Hello to you all!
I’m currently learning more about Givens rotations and how they can be used for quantum chemistry with quantum computing and while reading the PennyLane tutorial (Givens rotations for quantum chemistry — PennyLane documentation), I’ve realized that one of the Givens rotation used as an example (a single excitation from the ground state to the excited state with two electrons) is a spin-preserving map.
It says that “In the context of quantum chemistry, it is common to consider excitations on a fixed reference state and include only the excitations that preserve the spin orientation of the electron.”, I wanted to know why it would be the case.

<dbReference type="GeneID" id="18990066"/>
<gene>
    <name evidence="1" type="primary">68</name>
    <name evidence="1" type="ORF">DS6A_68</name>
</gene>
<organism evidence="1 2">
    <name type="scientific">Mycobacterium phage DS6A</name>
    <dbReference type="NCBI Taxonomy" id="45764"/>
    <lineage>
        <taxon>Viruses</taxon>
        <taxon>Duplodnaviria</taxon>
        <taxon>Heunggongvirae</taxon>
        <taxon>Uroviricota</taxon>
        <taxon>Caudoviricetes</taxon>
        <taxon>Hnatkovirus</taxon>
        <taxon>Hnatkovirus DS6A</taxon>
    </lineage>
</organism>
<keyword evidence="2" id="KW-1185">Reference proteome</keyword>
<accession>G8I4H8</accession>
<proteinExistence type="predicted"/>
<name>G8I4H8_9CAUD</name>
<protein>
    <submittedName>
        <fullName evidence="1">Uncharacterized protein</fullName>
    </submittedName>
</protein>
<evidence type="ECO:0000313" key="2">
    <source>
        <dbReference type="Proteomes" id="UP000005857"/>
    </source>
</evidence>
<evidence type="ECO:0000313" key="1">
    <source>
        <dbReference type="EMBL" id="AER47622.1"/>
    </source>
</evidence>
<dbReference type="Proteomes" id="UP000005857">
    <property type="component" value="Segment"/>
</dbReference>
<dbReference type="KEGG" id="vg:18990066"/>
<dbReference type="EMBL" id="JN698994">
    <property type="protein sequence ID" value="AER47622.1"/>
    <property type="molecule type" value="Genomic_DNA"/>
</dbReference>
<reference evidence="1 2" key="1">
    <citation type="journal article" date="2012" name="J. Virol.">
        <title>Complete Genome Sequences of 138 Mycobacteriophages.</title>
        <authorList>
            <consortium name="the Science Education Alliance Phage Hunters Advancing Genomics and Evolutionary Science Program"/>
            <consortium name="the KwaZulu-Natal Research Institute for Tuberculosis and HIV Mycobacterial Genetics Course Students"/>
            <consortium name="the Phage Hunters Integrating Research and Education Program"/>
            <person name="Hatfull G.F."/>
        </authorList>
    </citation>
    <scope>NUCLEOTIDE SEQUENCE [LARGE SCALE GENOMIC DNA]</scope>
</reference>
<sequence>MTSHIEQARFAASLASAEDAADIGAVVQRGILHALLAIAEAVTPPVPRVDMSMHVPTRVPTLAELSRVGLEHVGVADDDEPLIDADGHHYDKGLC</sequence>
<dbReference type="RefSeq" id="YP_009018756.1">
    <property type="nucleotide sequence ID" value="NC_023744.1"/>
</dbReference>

Thank you for your response!
Hi @Mohamed_SO. The excitation operators are applied to a reference Slater determinant to form excited determinants that are used to construct the many-body wavefunction. See the configuration interaction and coupled cluster methods for more details. Now, excitation to orbitals with different spin results in excited determinants that have different total spin. In cases where the Hamiltonian operator does not explicitly contain spin, the corresponding matrix elements formed from these determinants are zero. You can also think of it as mixing, for instance, singlet and teriplet states in your wave function. Therefore, only those excitation operators are applied that excite electrons to spin-orbitals with the same spin. You can find a detailed explanation of this and the relevant concepts in Sec. 4.1-4.2 of Introduction to Computational Chemistry. Hope the explanation is helpful. Please let me know if you have other questions.